A couple of months later on a trail in the Adirondacks as a couple approached I could see the husband eyeing my camera. Just as we came together he commented that it had been a while since he had seen someone using a Leica. What really made this special was that he asked that question with a heavy German accent.

Red scooter and sign in Brussels, Belgium.

Red scooter and sign in Brussels, Belgium.

In Brussels, Belgium, as I was checking out of the hotel the desk clerk clearly was talking about something other than my bill. I was having a bit of trouble understanding him with his French accent until I heard the word Leica. Then it was clear, he was telling me that he hoped one day to afford one. Once again I took great delight in showing him that it was not a Leica, but in fact, the new Fuji X100S. Score one for international relations.

Randy's Donuts in Inglewood, Calif., near Los Angeles International Airport.

Randy's Donuts in Inglewood, Calif., near Los Angeles International Airport.

Then just the other day on the shuttle from the rental car agency to LAX I could feel the man across from me looking at the camera in my lap and sure enough, he finally asked which Leica I was carrying. I'm not sure even now he believes me that it was not what he thought it was.

Perhaps the 10mm red metal soft shutter release button I've recently added subliminally makes one think of the Leica emblem. Given that the red shutter button costs 96 cents,* combined with the $1,299 price of the X100S, I have a few more cameras to buy before my Leica 'impostor' equals the cost of an actual Leica M9. But this classic is mine.

*While the button costs $0.96, there is a $4.99 shipping cost. Also, there seems to be an issue losing the button which did happen to me, although I was lucky enough to find it in the bottom of my bag. I have since used super glue.

FUJI X100S AND LANDSCAPES - PERFECT TOGETHER

Even when viewing the results on the back of the camera I knew that the Fuji X100S was capturing the landscape as I was seeing it. 1/1000 @ f8, ISO 400.

Even when viewing the results on the back of the camera I knew that the Fuji X100S was capturing the landscape as I was seeing it. 1/1000 @ f8, ISO 400.

Much has been written about the Fuji X100S and its capabilities as a street camera and the look and feel of this camera certainly can evoke thoughts of roaming the streets in search of light and subjects. And I've previously written on this blog  about getting back into street photography and how I too thought this was the perfect camera.

What is overlooked though is that the quality of the images produced by this camera make it ideal for just about any type of photography, and that includes landscapes as I recently found out after spending a week hiking in the high peaks region of the Adirondacks.

This camera excels in black and white mode. I have added a custom setting for black and white so that I can quickly transition when the mood strikes me. 1/550 @ f8, ISO 400.

This camera excels in black and white mode. I have added a custom setting for black and white so that I can quickly transition when the mood strikes me. 1/550 @ f8, ISO 400.

For this trip, I was prepared to take my DSLR, assorted lenses and tripod. But the more I thought about that, it became clear that this trip was more about getting away and while I enjoy taking photos outside of work, I didn't want to put the pressure on myself that sometimes comes when I bring all my gear. And after all, one of the reasons I decided to purchase the X100S after reviewing it for ten days was because the quality rivaled my DSLRs.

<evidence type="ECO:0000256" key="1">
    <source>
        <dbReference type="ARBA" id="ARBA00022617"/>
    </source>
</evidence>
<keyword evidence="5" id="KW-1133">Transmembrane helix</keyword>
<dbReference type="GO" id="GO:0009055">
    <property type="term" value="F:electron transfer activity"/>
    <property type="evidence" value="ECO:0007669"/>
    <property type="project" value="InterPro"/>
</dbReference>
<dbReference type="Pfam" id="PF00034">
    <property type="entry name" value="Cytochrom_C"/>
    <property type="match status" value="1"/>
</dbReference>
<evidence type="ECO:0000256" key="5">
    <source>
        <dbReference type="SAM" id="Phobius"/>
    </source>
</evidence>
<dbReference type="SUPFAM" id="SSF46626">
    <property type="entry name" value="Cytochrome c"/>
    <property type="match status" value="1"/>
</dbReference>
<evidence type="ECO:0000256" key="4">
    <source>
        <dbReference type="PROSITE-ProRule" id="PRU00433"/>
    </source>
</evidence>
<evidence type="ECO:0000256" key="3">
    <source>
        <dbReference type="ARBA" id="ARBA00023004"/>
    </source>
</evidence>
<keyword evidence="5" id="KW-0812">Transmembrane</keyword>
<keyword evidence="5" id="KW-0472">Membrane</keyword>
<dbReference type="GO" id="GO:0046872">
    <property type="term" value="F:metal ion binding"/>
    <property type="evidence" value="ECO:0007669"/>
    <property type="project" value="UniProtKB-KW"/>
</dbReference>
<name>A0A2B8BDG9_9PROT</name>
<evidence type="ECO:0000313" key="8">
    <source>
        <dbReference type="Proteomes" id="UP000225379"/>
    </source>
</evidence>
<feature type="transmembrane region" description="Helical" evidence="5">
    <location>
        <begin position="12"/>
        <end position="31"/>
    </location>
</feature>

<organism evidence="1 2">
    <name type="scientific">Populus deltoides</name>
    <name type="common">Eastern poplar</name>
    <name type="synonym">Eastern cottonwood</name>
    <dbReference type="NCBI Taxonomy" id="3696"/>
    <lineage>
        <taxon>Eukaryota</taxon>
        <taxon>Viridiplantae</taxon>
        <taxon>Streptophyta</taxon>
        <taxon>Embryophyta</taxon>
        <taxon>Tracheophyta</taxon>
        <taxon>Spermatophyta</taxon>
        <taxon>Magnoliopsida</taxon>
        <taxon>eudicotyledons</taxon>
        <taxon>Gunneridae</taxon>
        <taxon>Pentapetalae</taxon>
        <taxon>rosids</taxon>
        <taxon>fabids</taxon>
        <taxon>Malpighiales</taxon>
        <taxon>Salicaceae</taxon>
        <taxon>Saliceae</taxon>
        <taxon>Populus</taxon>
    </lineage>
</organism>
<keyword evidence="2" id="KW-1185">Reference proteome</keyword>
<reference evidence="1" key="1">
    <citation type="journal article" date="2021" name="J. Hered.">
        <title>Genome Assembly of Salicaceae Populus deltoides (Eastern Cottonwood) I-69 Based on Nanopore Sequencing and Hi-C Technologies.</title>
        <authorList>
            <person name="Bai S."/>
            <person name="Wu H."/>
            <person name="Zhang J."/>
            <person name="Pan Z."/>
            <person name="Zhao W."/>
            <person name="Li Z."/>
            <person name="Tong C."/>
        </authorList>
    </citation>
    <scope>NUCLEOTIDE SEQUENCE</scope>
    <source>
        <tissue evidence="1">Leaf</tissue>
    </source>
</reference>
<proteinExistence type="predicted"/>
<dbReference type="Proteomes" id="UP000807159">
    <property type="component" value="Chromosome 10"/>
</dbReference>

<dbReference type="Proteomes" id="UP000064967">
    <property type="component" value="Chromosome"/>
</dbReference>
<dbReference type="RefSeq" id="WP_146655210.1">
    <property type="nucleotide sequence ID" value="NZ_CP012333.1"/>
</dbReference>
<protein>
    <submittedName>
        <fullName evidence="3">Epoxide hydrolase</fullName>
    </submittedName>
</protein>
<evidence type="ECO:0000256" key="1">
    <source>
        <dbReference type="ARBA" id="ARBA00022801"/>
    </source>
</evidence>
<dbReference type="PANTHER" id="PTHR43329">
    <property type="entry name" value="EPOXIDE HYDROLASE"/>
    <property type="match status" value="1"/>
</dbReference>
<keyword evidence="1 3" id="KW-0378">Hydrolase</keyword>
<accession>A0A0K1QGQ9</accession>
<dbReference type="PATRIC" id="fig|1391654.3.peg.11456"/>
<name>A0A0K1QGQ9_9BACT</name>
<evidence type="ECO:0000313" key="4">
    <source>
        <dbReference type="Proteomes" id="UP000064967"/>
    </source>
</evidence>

Rocky Falls is a two-mile hike from the Adirondack Loj. Hand holding the X100S was easy even with a slow shutter speed in order to add motion to the waterfalls. 1/25 @ f16, ISO 200.

Rocky Falls is a two-mile hike from the Adirondack Loj. Hand holding the X100S was easy even with a slow shutter speed in order to add motion to the waterfalls. 1/25 @ f16, ISO 200.

Because of the size and weight, I was able to carry this camera over my shoulder while hiking and by running the camera strap through a carabiner attached to my backpack harness, I did not have to worry about the camera hitting the ground if it happened to slip off. Another reason it stayed on my shoulder is that I replaced the manufacturers strap with a double-sided non-slip strap from Think Tank Photo.

Panoramic view of Heron Marsh located at the Paul Smith's College Visitor Interpretive Center. I'm sure this would be spectacular with early morning or late afternoon light, but the X100S did just fine at noon. 1/850 @ f8, ISO 400.

Panoramic view of Heron Marsh located at the Paul Smith's College Visitor Interpretive Center. I'm sure this would be spectacular with early morning or late afternoon light, but the X100S did just fine at noon. 1/850 @ f8, ISO 400.

This was also the first opportunity I had to really use the panoramic settings on the camera and was impressed with the results. The features are not much different than other cameras, but the setting is easy to get to quickly and understand. You decide camera orientation and direction of the pan, along with how many degrees you want to cover. Once set, you pick the starting point, press the shutter and the camera provides visual cues needed to maintain the correct speed as you complete the pan.

The early evening light highlights swimmers at the public beach on Lake Mirror located in Lake Placid, N.Y. 1/300 @ f8, ISO 200.

The early evening light highlights swimmers at the public beach on Lake Mirror located in Lake Placid, N.Y. 1/300 @ f8, ISO 200.

Something else that really impressed me was that almost all of these photographs were made between 10 a.m. and 3 p.m., normally not the best time to photograph landscapes. So what did I do to make up for the lack of golden hour light? Well not much, but nature did help by providing cool crisp air, nice big clouds and plus I underexposed most shots by a third to one full stop. This helped deepen the colors, eliminate bright spots and add some contrast.

Lake Placid, N.Y.  1/1100 @ f8, ISO 200.

Lake Placid, N.Y.  1/1100 @ f8, ISO 200.

All of these photos did pass through Adobe Lightroom 4, however only minimum corrections were applied. The results straight out of this camera are so close to perfect, post production is a breeze.

So while I don't think the Fuji X100S will replace my DSLR camera for all my landscape photography, it was an attractive alternative knowing I had miles to hike and was looking to shed some pounds. I think the results speak for themselves.

Previous Fuji X series cameras posts:

TEN DAYS WITH THE FUJI X100S

TIME FOR AN UPGRADE? FUJI X10 or X100S

INTRODUCING MY FUJI X10